Addicted to social media? New device grants you digital life after death
If you had any doubt about the impact digital technology has had on our lives, don’t be surprised when it follows you into the afterlife.
Omneo Group, is embracing the social and technical revolution and exploring a new – and inevitable – frontier: death. The Spanish start-up company is devoted to preserving the memory of loved ones using a state-of-the-art solution to memorialize the deceased.
“The concept was born about 15, 20 years ago,” Christian Crews, the CEO of Omneo, told Fox News Latino. “It was founded in Spain by Bruno Mezcua Escudero, a well-known sculptor with a long history in the funeral world. His father managed a cemetery in Madrid,” Crews said. The artist’s Omneo business partner is Iñigo Zurita.
Crews say that growing up, Mezcua Escudero would see people leaving the cemetery with their box of cremated remains, and it felt undignified to him. “He wanted to create something beautiful, elegant and personalized,” Crews said.
One of their products, the Omneo Memorial, incorporates the deceased’s ashes into a kind of minimalist prism. The shape and proportions were inspired by the Golden Ratio – a mathematical relation used by artists and architects like Da Vinci and Le Corbusier, who believed it to be the secret to creating a harmonious design.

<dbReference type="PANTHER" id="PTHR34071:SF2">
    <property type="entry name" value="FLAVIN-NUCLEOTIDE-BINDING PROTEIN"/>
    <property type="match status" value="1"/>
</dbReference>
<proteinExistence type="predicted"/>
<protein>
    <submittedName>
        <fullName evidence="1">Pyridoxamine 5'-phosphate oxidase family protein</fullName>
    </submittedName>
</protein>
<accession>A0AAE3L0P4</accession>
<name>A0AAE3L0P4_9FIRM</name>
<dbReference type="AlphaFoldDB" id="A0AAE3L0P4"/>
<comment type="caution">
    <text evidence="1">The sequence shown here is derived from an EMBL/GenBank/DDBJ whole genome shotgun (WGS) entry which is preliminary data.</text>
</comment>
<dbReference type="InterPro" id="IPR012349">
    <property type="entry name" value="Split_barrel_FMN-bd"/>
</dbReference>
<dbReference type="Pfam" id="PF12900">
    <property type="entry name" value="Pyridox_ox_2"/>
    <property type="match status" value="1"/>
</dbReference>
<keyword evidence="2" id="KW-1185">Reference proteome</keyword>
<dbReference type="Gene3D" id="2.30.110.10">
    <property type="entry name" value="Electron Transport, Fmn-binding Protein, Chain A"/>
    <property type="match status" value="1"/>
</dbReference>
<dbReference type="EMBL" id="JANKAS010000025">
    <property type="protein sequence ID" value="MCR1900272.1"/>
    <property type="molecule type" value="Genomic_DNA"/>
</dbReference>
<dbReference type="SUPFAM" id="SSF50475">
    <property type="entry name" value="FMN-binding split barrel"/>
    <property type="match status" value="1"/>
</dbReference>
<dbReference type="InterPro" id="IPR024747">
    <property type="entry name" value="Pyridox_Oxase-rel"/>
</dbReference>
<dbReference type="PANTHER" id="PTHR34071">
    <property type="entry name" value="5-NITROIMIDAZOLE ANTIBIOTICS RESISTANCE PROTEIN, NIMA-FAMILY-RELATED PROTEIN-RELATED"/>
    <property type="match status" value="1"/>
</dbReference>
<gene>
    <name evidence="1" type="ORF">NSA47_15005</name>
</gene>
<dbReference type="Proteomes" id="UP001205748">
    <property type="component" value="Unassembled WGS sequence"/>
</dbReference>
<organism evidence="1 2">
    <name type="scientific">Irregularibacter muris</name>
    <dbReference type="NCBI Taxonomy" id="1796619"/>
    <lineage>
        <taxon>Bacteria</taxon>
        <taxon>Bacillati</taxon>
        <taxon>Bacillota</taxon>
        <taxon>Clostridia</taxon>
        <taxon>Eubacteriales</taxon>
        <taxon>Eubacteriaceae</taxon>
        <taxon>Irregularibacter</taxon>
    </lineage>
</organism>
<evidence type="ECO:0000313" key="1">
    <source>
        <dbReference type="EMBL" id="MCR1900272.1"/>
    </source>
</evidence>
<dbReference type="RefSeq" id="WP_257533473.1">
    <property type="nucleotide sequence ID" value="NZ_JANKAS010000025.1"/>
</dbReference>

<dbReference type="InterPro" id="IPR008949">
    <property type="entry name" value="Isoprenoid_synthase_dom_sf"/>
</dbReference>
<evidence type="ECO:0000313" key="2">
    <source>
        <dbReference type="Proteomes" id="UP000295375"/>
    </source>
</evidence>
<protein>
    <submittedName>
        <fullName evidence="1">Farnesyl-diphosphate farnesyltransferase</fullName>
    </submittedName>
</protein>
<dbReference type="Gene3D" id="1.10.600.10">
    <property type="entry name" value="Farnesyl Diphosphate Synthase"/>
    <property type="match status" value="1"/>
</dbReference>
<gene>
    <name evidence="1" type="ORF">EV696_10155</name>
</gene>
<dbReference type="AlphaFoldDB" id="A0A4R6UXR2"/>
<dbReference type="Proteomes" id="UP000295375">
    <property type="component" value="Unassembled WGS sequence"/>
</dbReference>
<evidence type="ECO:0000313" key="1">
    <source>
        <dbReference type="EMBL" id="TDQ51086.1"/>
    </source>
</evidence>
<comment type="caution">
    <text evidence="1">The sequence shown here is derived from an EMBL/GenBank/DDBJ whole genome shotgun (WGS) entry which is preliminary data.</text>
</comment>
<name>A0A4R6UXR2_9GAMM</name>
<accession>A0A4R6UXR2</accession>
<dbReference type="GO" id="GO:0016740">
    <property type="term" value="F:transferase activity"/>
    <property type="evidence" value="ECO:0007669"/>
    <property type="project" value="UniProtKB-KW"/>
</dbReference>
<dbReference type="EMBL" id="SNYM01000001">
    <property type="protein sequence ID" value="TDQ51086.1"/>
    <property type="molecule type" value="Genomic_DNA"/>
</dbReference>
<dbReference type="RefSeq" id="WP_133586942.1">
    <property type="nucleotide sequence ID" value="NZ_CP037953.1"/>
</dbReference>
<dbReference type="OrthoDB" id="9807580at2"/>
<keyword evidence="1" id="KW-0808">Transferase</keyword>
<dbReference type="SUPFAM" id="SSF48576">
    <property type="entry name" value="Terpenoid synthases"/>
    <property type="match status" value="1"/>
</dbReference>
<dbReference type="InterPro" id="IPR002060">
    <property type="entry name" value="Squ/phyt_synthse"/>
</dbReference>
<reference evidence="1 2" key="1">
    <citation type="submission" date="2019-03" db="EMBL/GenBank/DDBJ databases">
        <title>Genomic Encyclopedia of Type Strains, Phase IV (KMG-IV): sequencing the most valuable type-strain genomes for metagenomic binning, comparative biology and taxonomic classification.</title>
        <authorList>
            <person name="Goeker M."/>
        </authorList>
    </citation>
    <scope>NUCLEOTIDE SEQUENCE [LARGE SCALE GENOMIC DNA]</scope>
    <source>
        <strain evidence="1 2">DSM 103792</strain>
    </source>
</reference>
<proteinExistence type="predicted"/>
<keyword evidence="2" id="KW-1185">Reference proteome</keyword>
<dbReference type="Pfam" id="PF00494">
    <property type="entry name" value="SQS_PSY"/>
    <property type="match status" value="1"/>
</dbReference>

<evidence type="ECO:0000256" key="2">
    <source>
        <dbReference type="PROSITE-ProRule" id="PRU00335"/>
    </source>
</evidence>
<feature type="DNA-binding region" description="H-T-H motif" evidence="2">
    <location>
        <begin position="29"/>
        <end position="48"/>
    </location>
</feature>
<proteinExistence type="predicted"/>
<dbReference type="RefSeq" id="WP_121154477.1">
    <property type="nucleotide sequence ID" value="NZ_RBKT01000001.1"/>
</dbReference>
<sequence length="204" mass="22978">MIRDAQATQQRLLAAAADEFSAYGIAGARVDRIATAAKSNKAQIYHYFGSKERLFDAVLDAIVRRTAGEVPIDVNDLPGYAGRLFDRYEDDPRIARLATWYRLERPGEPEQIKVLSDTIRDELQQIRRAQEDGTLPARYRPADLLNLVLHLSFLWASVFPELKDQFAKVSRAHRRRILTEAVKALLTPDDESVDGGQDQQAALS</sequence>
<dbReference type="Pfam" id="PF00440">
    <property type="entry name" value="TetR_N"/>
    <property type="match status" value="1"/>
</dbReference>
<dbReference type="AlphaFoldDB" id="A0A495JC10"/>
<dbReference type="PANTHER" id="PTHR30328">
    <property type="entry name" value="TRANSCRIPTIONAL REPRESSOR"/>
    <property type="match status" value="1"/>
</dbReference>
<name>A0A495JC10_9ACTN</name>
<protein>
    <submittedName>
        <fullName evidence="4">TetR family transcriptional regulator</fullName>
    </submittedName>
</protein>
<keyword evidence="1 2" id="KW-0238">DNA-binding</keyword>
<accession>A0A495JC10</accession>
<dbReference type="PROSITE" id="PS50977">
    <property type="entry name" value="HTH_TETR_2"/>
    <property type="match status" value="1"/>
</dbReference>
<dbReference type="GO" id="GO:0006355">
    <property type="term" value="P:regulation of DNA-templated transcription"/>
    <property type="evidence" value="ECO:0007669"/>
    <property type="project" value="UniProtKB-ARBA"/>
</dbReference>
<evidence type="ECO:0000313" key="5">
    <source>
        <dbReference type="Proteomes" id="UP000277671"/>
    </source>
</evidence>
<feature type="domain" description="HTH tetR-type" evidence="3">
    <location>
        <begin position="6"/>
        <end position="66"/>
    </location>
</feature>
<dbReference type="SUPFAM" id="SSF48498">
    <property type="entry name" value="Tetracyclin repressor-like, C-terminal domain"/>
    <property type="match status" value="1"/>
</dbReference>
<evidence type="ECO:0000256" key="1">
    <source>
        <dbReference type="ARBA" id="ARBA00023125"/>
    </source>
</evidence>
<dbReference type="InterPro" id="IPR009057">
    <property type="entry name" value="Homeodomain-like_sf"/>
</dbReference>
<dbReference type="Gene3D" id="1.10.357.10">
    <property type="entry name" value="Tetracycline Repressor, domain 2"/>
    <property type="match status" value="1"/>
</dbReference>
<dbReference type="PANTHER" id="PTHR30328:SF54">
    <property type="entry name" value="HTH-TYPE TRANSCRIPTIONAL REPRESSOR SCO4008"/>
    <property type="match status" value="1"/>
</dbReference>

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Omlime.com is the tech and social network side of the concept. Using the website, people are able to create online profiles with stories, videos and photos that can be shared with family and friends. Allowing people to be linked together for eternity.
“This serves as a kind of emotional support when someone passes,” Crews said.
The privacy controls are moderated by an administrator with all the necessary filters for protecting the dignity of the deceased.
The options for Omneo also include pre-planning and/or pre-paying for funeral services. Someone is able to create a profile for themselves before they die and even write a message in a time capsule to be released on a certain date on the day the day or weeks, months or years later.
According to Crews, this new concept of the funeral is “perfect for the Latino market in the U.S.,” he says. “Sixty percent of Latinos use social media versus 58% of average U.S. citizens, and 73% of Latinos are first generation with families living outside of the U.S. This tool means the funeral can be shared with families around the globe,” Crews said.
The Omneo Tap uses NFC (Near Field Communication) technology. This allows anyone with a smart phone to access the deceased’s omlim.com profile page, on demand, by simply tapping the self-adhesive paper-thin sticker containing the NFC technology, affixed to the actual memorial or any of the NFC ancillary products with a smart phone --without downloading an app.
While Omlime.com is available across the U.S. the Omneo Memorial, Tag and Tap are only available in South Florida, North New Jersey and Virginal Beach and throughout Spain. The company says it’s looking toward launching in Central and South America in the very near future.
Although Omneo won’t disclose how many people are currently using it, they did tell FNL that 275 funeral homes and 137 cemeteries in the US are currently offering it to customers.